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Contractual Considerations on Brexit

chris-mcdonough

As Brexit draws near, the question of how it will affect business and the need to know your contractual rights is ever more important.

Some questions you may ask yourself:

  • What happens if the borders are clogged up and I cannot deliver or receive goods
  • Who will be liable for tariffs in the event of a hard Brexit
  • Should I look at amending existing contracts or terminating contracts with a view to issuing new contracts
  • Will you have to register with a UK authority in place of an EU one?

Deliveries and Purchases

If you are unable to deliver on time due to Brexit, which then leaves you in breach of a contractual obligation, there may be a contractual right to claim Force Majeure (an event outside of your control). This will depend on the form of your contract (terms of business or specific agreement) and whether your contract contains such rights and the extent of those rights. I have commented in previous notes on the use of terms of business and the potential pitfalls on their enforceability (click here for article). There is a question mark over whether, given the possibility of a hard Brexit being a strict possibility, would Force majeure apply given we have broad notice of it being a possibility, and the likely effects on the borders, and so we should have made allowance for it?

If your contract does not contain a force majeure clause then look at the possibility of introducing such a clause by way of varying the contract, or opening a negotiation. Whether you can vary the contract unilaterally will depend on the contract which is in place. If you are able to vary a contract, look also at amending any delivery obligations in regard to time of delivery being only an estimate and time not being of the essence. This will place you in a better position should goods be delayed at the borders.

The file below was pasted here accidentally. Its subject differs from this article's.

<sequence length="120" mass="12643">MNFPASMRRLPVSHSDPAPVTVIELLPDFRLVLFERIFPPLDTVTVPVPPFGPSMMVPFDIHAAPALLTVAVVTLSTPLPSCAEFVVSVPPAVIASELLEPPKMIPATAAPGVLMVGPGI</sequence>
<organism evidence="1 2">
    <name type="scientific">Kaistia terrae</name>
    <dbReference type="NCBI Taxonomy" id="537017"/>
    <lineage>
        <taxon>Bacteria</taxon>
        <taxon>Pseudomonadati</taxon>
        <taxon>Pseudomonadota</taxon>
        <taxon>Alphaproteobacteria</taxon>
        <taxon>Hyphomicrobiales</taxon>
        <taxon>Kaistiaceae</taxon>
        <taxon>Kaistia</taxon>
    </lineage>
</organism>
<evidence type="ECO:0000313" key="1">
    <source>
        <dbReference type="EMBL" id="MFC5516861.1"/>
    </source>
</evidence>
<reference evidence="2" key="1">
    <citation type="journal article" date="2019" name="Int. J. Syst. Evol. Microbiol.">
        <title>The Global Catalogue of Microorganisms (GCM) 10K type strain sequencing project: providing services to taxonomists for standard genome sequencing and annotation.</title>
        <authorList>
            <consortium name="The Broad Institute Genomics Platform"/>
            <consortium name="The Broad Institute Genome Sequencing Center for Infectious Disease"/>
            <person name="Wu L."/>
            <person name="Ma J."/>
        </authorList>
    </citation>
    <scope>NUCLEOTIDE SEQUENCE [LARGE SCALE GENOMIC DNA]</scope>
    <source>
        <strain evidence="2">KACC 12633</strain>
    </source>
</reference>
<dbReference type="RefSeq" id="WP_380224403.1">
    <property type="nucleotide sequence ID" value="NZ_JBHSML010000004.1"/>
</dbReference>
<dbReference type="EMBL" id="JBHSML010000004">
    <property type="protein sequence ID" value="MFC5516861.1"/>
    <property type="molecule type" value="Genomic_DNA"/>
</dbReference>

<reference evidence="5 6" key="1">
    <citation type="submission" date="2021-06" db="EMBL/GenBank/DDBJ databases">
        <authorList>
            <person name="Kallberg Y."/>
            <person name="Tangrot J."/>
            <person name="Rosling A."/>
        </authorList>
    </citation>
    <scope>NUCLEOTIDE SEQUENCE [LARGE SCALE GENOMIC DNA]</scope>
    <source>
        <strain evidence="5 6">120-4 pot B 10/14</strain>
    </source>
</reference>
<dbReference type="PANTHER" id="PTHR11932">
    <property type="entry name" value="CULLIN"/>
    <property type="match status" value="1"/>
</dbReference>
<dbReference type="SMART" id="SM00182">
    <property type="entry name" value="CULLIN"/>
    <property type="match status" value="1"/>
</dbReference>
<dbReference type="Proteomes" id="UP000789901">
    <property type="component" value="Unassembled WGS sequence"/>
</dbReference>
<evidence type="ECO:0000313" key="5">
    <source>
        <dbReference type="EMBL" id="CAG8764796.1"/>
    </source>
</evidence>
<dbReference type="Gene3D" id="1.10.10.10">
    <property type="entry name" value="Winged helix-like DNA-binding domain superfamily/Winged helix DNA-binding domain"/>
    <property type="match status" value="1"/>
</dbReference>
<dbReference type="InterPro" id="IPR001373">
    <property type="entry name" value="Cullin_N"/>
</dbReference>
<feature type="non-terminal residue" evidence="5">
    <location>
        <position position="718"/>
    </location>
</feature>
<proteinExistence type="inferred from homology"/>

If you are unable to vary the contract, then consider terminating the contract and issuing a new contract in its place to deal with the likely consequences to your business. You would need to consider the termination rights. Would you be entitled to terminate without cause? and also question the possibility of losing the contract in doing so. Think ahead.

Tariffs and who will pay?

In the event of hard Brexit and the introduction of tariffs, whether you are buying or selling, who bears the tariffs will again depend on the terms of the contract. If you have adopted Incoterms 2010, a supply on an “ex works” basis will place the burden of tariffs on the customer, or if you are buying on these terms on you.   If you are buying then you may wish to opt for “DDP” (Delivery Duty Paid), where the supplier is responsible for the costs of duties and taxes.

As with force majeure, you should consider your options on amending, renegotiating or substituting the contract. If you are selling and would be unable to amend, or to absorb the tariffs then a termination may be appropriate.

Licensing and regulation

The current proposal for existing laws, rules and regulations applied from the European Union is that they will continue to apply under the EU (Withdrawal) Act 2018. This will provide some certainty for business. If however you are subject to specific regulation which is EU in its origin, and subject to an EU body, or you rely on EU permissions to operate (to any extent), consider what actions if any may be required to enable you to continue to operate.

EASA (European Aviation Safety Agency, is one example. The permissions granted by this authority may, in the event of a hard Brexit, move to the UK’s CAA (Civil Aviation Authority). The CAA is currently in the process of “creating the capability required for the UK to fulfil State of Design responsibilities independently of EASA should that be needed once the UK leaves the EU”. Business which relies on any similar provisions in whatever industry they are working, should be aware of the proposed changes and keep abreast of developments within the UK statutory bodies which will pick up these matters post Brexit, to ensure that they can continue to operate.

Regardless of the form of Brexit, the lights will not go out (I could be proven wrong), but there is likely to be some flickering and it is best to be prepared.

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